In late August of 1958, Sarnia played host to the 26th annual Ontario Police Association convention.
For each of the guests coming to town, a 50-page booklet was prepared, packed with ads. It offers an interesting glimpse of the time, and what city businesses were eager to sell to visitors.
Six hotels took out ads. The Hotel Vendome at Front and Cromwell streets offered the “European Plan” (lodging only) but served its 78 rooms with bath or shower from its new Edgewater Dining Room.
Sarnia’s newest hotel was The Colborne, at 117 Christina. The nearby Colonial was the headquarters of the convention, while The Guildwood Inn promised nothing less than the “finest food in Ontario,” a cocktail lounge and nightly entertainment.
The Morden House at 162 Front promoted rooms with a private bath. At 132 Front, the St. Clair was a 25-room hotel overlooking the river.
Three miles east on Highway 7, the Americana Restaurant specialized in Chinese food. Other eateries hoping to entice the police officers and their families included the Town Coffee Shop, Belmont Restaurant, Imperial Restaurant and the Crystal Grill on Christina. Latners’ had two locations: 145 North Front and Northgate. Even the A&W Drive-in on Michigan Avenue in Point Edward was included.
Though the convention delegates were coming from all across Ontario for the three-day event, the poorly worded booklet revealed a weak grasp on geography.
“Welcome Mr. and Mrs. Tourist and all your fine little Tourists,” it began. A tortured metaphor continued: “If you could put hinges on the southern tip of Ontario and then swing it over onto the United States, it would cover most of the eastern, central and southern states including a good chunk of Texas.”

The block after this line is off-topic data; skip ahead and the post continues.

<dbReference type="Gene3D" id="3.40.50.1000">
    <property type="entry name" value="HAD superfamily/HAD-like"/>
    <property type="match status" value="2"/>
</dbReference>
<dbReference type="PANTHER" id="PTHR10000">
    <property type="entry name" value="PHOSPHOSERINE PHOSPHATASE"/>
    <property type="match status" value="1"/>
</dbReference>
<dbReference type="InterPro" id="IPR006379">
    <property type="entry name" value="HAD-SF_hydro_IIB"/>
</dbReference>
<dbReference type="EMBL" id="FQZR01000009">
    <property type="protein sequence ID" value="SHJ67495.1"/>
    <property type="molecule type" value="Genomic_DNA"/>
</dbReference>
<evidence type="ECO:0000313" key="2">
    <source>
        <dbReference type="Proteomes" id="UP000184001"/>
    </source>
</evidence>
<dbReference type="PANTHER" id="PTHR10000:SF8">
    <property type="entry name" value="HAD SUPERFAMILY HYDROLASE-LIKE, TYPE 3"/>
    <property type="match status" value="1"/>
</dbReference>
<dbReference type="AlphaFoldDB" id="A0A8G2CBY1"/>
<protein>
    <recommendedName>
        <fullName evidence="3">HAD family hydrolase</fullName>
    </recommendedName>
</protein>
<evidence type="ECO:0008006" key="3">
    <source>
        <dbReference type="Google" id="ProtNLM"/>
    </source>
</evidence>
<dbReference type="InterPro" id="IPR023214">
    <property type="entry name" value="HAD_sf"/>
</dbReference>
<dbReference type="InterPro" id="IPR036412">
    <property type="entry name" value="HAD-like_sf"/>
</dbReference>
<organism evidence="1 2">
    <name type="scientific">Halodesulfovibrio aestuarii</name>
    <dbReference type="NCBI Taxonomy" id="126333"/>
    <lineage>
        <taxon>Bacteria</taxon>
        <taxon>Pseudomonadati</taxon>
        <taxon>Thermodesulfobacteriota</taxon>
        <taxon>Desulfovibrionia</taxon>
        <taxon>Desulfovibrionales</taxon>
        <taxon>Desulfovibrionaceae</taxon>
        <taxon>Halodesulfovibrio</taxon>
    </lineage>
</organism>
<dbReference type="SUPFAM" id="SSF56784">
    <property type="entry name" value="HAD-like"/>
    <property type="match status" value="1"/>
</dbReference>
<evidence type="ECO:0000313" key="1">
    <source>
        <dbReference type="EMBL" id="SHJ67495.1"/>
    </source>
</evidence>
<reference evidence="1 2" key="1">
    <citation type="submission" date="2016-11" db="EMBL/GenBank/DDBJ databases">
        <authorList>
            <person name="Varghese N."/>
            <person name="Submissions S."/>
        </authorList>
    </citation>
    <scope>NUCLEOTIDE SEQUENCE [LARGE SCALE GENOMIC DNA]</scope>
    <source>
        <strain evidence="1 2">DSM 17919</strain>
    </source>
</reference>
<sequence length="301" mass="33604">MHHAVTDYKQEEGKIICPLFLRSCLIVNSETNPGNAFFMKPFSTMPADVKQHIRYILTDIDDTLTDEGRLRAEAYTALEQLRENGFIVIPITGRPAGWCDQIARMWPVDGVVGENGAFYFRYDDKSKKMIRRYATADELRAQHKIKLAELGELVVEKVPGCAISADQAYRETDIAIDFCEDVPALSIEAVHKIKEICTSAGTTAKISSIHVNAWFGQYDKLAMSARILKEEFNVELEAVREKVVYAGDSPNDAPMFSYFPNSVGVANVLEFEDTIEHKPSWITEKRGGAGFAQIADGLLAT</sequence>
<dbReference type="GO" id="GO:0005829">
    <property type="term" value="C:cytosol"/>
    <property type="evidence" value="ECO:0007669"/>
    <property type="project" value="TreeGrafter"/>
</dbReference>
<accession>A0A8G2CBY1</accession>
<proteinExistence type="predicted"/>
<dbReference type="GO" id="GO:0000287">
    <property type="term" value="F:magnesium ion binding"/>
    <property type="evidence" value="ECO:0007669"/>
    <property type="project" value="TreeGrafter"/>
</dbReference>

Looking for china? One could try Scott’s China Hall at 144 Front, or Fowlie’s – another importer of fine English china at Front and Cromwell.
Tip Top Tailors had a new store at 130 Christina, while Bill Cox Men’s Wear at Northgate touted “English and Scotch tweeds.”
Woolworths urged the delegates not to go home empty-handed by picking up “souvenirs, lingerie and china.”
White Rose service centres at Christina and Exmouth and on Colborne Road offered gasoline, as did the Supertest station on London Road, and Sherwood Texaco at Exmouth and Capel.
For an evening out, delegates could “dine and dance” at Faye N’ Kaye Drive-in Restaurant, which was located at Lakeshore and Colborne.
One page was devoted to Ontario’s strict liquor laws. Just in case they’d forgotten, the police delegates were reminded that drinking a beer or liquor in a public place could bring a $10 fine.